Almost all young boys have had a toy gun to play with, and even if they did not a stick of wood or some other object would certainly achieve the same objective. But in Iraq, many parents are taking such toys away from their children out of fear it might be mistaken for a real weapon.
The school day is over for these excited elementary students in Baghdad, and now they are looking forward to going home and playing games with their friends.
For centuries, young boys have often played such games as cops and robbers, good guys-bad guys, and war games, just to name a few. Of course, these games usually involve the use of toy guns.
But for many Iraqi children, toy guns have become a thing of the past.
Eleven-year-old Hussein Rashid says he does not play with toy guns anymore because he is afraid he might get into the same kind of trouble as one of his friends.
The young boy says one day his friends pointed a toy gun at some American soldiers. He says the soldiers chased the boy to his house. Once there, he says the father of the boy became very angry and destroyed the toy gun immediately.
The parents of many young boys have taken away their toy guns. The mother of three young boys, Nada Nouri, is one those parents.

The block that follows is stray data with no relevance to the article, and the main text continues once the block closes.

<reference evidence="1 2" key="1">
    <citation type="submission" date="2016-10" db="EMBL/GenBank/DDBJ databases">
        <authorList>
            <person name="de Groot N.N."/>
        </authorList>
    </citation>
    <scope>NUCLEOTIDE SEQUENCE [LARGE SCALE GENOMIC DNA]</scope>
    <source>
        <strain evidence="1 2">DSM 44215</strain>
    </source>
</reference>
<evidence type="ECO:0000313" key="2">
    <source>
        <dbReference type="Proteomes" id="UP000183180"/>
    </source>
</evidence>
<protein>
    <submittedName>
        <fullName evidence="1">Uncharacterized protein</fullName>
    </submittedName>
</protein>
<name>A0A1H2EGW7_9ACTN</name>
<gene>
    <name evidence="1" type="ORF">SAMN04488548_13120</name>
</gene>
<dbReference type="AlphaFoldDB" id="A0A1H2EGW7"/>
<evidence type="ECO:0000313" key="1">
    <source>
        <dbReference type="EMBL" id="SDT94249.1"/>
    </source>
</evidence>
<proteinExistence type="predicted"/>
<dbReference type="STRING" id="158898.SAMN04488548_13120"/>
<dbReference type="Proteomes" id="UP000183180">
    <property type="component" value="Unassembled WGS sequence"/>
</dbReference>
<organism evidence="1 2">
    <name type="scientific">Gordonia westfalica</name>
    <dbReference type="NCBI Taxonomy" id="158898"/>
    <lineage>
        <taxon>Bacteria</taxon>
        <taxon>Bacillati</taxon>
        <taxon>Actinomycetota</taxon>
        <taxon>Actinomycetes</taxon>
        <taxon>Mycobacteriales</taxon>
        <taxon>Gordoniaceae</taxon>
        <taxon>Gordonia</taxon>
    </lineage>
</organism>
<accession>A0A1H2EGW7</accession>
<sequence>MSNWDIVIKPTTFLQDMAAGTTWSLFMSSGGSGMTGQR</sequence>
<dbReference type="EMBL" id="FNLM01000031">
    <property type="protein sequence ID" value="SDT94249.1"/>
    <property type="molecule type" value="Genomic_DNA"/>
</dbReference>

Ms. Nouri says young boys may enjoy toy guns, but she says the situation in Iraq is different these days. She says American troops might shoot anyone who is holding what appears to be a weapon. So, she says parents are preventing their children from playing with toy guns, even in their own homes.
But that is not to say all young Iraqi boys are putting away their toy guns. Elementary school principal Mona Allwan Assain says she has a drawer full of toy guns she confiscated from students.
Ms. Assain says one day a soldier came into her office and noticed all the toy guns in her drawer. She says she told him they were not real. To demonstrate, she says she broke one of the guns to show the soldier he had nothing to be afraid of. She says it is unfortunate that all of Iraq has become like a war game, but with real bullets and bombs.
For the youngsters who said they still play war games, many said they take turns being Iraqi soldiers, Iraqi police, American soldiers, and even resistance fighters.